Celithemis ornata (Rambur, 1842)
NatureServe Global Rank: G5
Virginia State Rank: SH
VA DGIF Tier: IV
Federal Legal Status: None
Virginia Legal Status: None
Description: The Faded Pennant is a rather small dragonfly at 33-35mm (1.3-1.4 inches). The abdomen is black with red spots. The wings are clear except for the hind wings which which have a large basal spot of black and red with red veins throughout.
Similar species: Martha's Pennant (C. martha) similar to the Faded Pennant, but male Martha's Pennants have an entirely dark abdomen and the hind wing basal spot is all black. Martha's Pennant is a northern species barely entering northern Virginia, while Faded Pennant is a southern species.
North American Range: The Faded Pennant is found in the southeastern coastal plain from New Jersey to Florida and west to east Texas. In Virginia only recorded from Charles City County (Carle, 1982).
VA Observations by Locality: Charles City
Flight season and broods: The Virginia record is from 18 June, but the flight season in Georgia runs from late March through October (Beaton, 2007).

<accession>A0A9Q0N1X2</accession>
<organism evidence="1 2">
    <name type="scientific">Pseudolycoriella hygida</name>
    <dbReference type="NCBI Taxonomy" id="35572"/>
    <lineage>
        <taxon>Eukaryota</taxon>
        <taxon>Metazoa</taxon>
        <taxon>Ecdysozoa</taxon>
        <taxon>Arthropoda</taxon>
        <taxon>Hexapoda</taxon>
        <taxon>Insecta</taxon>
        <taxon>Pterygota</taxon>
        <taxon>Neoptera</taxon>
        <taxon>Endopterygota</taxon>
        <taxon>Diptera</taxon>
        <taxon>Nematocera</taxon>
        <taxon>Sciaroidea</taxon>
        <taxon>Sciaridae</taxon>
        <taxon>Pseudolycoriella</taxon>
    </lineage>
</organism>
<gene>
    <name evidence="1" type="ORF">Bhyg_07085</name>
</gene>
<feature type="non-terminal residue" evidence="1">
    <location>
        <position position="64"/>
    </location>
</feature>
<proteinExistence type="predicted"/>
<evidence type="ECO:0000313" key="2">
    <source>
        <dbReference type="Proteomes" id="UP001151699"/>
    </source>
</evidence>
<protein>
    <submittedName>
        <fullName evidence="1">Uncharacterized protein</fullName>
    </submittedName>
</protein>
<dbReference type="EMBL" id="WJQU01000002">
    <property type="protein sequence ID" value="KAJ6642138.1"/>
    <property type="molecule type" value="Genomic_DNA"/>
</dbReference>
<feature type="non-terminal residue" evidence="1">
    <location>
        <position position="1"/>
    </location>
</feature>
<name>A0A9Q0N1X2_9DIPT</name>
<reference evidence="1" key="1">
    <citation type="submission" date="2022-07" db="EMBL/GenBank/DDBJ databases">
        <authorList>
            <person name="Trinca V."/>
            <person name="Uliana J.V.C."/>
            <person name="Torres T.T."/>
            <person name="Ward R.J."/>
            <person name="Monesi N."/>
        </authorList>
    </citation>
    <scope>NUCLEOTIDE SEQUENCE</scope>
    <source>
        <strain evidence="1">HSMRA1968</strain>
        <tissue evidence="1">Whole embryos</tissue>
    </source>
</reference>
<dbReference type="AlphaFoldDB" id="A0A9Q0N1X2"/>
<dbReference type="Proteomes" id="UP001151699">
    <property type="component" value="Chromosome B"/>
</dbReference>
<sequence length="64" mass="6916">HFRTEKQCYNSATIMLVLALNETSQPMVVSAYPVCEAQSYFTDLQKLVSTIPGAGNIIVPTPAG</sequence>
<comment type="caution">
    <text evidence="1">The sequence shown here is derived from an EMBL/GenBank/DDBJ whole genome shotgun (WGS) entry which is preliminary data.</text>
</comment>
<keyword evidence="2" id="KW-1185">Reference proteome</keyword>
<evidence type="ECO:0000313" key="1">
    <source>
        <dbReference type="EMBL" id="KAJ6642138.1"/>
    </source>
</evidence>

Aquatic Habitat: The Faded Pennant lives in and around sand-bottomed ponds with emergent vegetation and abundant shoreline vegetation.
Behavior and Ecology: Like other pennants, the Faded Pennant perch on tips of vegetation in adjoining fields, but will also perch on the ground.
Population trend and potential threats: Very rare to possibly extirpated in the northern portion of its range from New Jersey to Virginia (NatureServe, 2011). No records for Virginia since 1938.
Management practices: The Faded Pennant relies on sand-bottomed ponds with unmowed shoreline vegetation and emergent aquatic vegetation.
References: Beaton, Giff. 2007. Dragonflies and Damselflies of Georgia and the Southeast. University of Georgia Press, Athens. 355 pp.
Carle, F.L., 1982. A contribution to the knowledge of the Odonata. Ph.D. thesis, Virginia Polytechnic Institute and State University, Blacksburg, Virginia. 1,095 pp.
NatureServe. 2011. NatureServe Explorer: An online encyclopedia of life [web application]. Version 7.1. NatureServe, Arlington, Virginia. Available http://www.natureserve.org/explorer (Accessed: March 10, 2012).
Paulson, Dennis. 2011. Dragonflies and Damselflies of the East. Princeton University Press. Princeton and Oxford. 538 pp.
Roble, Steven M. 2011. Dragonflies of Virginia- Flight dates. Unpub.
Virginia Department of Conservation and Recreation, Natural Heritage Program, 600 E. Main St., 24th Floor, Richmond, VA 23219
This atlas was compiled
by the VA Natural Heritage Program with funds provided by the VA Dept. of Game and Inland Fisheries through a state wildlife grant
from U.S. Fish and Wildlife Service
Last Modified: Tuesday, 24 January 2017, 10:12:03 PM